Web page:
Each generator drive has the following relevant components:

An integrated drive generator (IDG),


An IDG air/oil cooler.

As it is mentioned in the 737NG Engines and Powerplant lesson, the high pressure shaft turns
the N2 rotor, which also powers the integrated drive generator through the engine accessory
gearbox. Because engine speed is variable, the gearbox speed is also variable.

The IDG takes this variable input speed and converts it into a constant 24,000rpm for the
internal AC generator to produce power. The objective of this is to provide a uniform electric
supply during all phases of flight, rather than having the cabin lights dim down when engine
power is reduced to commence a descent!

Each IDG has a constant-speed drive section and a generator. Part of the generator drive
section is an IDG air/oil cooler that decreases the temperature of IDG oil. Similarly to engines,
oil is used in the IDG to lubricate and cool down moving parts, by minimizing metal-to-metal
contact thus reducing friction.

Heat is exchanged between hot IDG oil and cool air from the engine fan. Oil is filtered,
pressurized and ducted towards the coolers at between 240-290psi. If the filter were to get
clogged, oil bypasses the filter and flows into the coolers.

IDG oil is also in series with the engine fuel/oil cooler. This component is thoroughly discussed
in the Engines and Powerplant lesson.

As we mentioned before, each IDG supplies AC power to its respective AC transfer bus under
normal operation. System logic is such that each IDG may also supply AC power to both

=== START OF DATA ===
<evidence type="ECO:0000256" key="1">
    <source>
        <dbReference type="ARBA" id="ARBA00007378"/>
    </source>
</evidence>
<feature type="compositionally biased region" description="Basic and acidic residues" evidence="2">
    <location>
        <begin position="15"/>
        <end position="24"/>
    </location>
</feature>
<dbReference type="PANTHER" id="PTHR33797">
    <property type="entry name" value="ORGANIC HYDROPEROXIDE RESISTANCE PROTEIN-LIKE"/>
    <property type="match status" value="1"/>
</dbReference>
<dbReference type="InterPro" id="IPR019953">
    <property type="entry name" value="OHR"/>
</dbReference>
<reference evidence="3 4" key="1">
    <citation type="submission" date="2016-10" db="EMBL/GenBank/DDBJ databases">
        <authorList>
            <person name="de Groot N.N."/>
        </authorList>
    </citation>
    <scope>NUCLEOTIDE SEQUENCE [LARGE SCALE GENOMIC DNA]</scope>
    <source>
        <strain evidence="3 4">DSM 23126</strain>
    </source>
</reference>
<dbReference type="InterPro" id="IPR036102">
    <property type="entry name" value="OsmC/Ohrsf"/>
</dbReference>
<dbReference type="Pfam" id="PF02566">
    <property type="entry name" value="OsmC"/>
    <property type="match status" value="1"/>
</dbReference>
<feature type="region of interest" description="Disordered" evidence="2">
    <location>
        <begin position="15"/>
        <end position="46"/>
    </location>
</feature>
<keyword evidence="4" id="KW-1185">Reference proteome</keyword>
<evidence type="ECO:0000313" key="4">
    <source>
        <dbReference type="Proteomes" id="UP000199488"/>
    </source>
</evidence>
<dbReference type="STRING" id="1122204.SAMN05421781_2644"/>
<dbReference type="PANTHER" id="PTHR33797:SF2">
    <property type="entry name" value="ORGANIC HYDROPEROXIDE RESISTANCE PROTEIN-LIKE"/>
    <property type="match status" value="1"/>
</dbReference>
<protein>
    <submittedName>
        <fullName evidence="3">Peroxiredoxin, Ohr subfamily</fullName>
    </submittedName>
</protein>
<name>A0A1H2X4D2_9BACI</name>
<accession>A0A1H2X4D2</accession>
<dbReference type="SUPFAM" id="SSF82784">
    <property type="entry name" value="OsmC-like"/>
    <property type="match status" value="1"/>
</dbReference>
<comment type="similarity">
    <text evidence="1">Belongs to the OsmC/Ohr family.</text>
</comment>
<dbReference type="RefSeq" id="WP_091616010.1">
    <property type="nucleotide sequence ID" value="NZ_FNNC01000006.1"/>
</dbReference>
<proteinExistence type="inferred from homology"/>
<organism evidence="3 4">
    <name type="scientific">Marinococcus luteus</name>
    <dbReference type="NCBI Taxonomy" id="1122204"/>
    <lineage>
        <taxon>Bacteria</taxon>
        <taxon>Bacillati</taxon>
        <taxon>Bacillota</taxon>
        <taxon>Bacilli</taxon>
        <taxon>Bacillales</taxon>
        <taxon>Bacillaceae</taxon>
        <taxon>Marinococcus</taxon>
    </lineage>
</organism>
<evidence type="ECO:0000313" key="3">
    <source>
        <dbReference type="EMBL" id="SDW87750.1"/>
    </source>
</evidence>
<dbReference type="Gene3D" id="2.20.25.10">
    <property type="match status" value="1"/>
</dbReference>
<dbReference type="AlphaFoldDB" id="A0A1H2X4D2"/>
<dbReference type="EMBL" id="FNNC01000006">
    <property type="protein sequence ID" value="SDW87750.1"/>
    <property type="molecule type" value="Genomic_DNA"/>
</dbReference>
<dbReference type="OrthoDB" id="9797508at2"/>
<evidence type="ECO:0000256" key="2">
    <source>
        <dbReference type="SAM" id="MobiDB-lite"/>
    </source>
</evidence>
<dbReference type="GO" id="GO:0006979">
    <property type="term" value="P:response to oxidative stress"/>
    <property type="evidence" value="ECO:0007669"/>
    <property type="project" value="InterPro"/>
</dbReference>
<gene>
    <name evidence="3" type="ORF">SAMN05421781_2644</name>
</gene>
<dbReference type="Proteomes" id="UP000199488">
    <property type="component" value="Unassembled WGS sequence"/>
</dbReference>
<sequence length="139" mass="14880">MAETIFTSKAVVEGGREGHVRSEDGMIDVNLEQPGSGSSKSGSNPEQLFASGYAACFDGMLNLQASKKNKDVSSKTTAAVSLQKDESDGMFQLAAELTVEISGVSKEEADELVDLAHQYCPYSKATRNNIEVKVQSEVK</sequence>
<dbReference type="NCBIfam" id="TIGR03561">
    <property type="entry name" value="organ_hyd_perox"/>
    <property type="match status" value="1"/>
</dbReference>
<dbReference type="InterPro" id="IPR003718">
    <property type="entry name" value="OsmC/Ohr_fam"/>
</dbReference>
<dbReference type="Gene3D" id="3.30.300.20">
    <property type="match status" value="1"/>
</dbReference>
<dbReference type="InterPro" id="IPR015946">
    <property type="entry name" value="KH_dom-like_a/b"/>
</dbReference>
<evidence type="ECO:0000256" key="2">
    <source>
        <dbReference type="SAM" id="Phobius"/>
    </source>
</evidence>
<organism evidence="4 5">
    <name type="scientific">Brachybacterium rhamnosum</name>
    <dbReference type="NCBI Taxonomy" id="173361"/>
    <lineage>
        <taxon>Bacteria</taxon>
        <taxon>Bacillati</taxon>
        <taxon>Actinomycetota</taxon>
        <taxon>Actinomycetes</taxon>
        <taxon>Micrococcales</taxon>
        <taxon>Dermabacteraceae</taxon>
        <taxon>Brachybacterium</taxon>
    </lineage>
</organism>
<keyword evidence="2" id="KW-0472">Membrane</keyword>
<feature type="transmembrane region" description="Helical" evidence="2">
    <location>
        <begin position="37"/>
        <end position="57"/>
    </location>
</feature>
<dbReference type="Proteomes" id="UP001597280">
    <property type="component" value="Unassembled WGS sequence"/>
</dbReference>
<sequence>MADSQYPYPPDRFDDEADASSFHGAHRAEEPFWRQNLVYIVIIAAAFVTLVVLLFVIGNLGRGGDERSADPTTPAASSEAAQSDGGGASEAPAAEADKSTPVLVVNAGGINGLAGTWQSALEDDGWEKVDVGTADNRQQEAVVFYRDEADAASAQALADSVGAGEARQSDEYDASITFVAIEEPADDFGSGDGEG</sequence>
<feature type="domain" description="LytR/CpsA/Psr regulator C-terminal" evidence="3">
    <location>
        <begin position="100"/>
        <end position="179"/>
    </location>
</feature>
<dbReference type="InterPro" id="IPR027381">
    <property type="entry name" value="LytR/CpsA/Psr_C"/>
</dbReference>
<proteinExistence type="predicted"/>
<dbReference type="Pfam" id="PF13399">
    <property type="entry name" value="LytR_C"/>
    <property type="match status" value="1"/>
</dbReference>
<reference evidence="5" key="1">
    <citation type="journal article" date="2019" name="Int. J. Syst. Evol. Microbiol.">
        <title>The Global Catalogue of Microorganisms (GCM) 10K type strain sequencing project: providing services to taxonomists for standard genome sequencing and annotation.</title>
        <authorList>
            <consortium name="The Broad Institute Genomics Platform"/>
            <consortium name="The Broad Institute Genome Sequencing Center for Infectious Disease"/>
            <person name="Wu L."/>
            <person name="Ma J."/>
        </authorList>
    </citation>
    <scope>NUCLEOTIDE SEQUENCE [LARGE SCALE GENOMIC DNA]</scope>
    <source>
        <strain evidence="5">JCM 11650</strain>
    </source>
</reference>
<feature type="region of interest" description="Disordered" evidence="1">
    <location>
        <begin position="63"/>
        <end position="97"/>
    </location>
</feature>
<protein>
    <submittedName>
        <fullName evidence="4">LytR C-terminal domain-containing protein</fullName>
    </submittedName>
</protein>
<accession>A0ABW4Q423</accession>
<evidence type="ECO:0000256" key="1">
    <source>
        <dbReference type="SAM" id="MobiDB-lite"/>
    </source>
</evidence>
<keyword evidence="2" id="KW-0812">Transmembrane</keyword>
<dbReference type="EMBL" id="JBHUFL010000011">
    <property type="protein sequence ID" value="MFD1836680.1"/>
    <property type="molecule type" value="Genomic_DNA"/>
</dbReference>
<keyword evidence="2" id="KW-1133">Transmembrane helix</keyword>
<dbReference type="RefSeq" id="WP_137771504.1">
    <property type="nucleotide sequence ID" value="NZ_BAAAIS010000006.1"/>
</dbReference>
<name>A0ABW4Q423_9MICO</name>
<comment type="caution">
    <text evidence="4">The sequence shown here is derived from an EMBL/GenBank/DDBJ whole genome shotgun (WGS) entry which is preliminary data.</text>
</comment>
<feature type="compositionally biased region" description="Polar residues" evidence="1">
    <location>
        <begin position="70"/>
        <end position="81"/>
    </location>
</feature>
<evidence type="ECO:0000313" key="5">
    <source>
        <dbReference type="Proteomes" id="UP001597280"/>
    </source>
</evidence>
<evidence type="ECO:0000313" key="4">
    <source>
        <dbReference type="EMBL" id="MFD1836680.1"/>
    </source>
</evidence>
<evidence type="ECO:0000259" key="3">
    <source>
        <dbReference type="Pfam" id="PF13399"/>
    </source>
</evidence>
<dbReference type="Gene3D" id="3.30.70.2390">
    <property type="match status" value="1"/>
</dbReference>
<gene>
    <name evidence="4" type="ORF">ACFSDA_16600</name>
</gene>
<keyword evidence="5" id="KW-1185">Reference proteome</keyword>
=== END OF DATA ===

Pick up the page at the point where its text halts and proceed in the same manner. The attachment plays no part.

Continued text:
essential, and non-essential electric loads of the opposite AC transfer bus.

APU Generator:

Moving on, during times when the engines are shutdown or faulty, the APU may supply the
electric demand of both AC transfer buses. This is guaranteed to work on ground, but during
flight it works only according to the altitude limitations we outlined earlier.

GND External Power:

Similarly to the APU, external GND power may also supply energy to both AC transfer buses.
The receptacle is located in the lower right forward fuselage, near the nose gear wheel well.
Sometimes, during ground operations that involve only cleanups or quick checks, all electric
buses dont have to be powered by GND power.

For this reason, even though GND power is capable of supplying power to both AC transfer
buses and therefore to all the systems that take power from them, for the purposes of ground
servicing, a ground service switch in the forward attendants panel allows for the GND external
power to provide energy only to the AC ground service buses.

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When the AC ground service buses are powered, the following items are available:

Utility outlets,
Cabin lighting,
Main and auxiliary battery chargers.

Note that DC power demanding components are unavailable.

To override the ground service configuration, both AC buses must be powered by some other
source of power.

Weve mentioned many items and components associated to the electrical system on the
737NG. What would happen if all primary sources of energy were to fail? Requirements for
aircraft certification demand that the aircraft should have alternate and backup sources of
power, which need not be unlimited, but should at least keep the aircraft electrically powered for
a known period of time.

In the 737NG, this system is known as the STBY Power System.

Standby Power System

Weve already mentioned the word STBY a couple times during this lesson, for example, in the
AC buses section, we talked about the AC Transfer Bus (1) powering an AC Standby Bus.

The STBY power system provides energy only to essential items in the event that both engines
and the APU were unavailable or faulty. The STBY produced power is:

115v AC power,
24v DC power.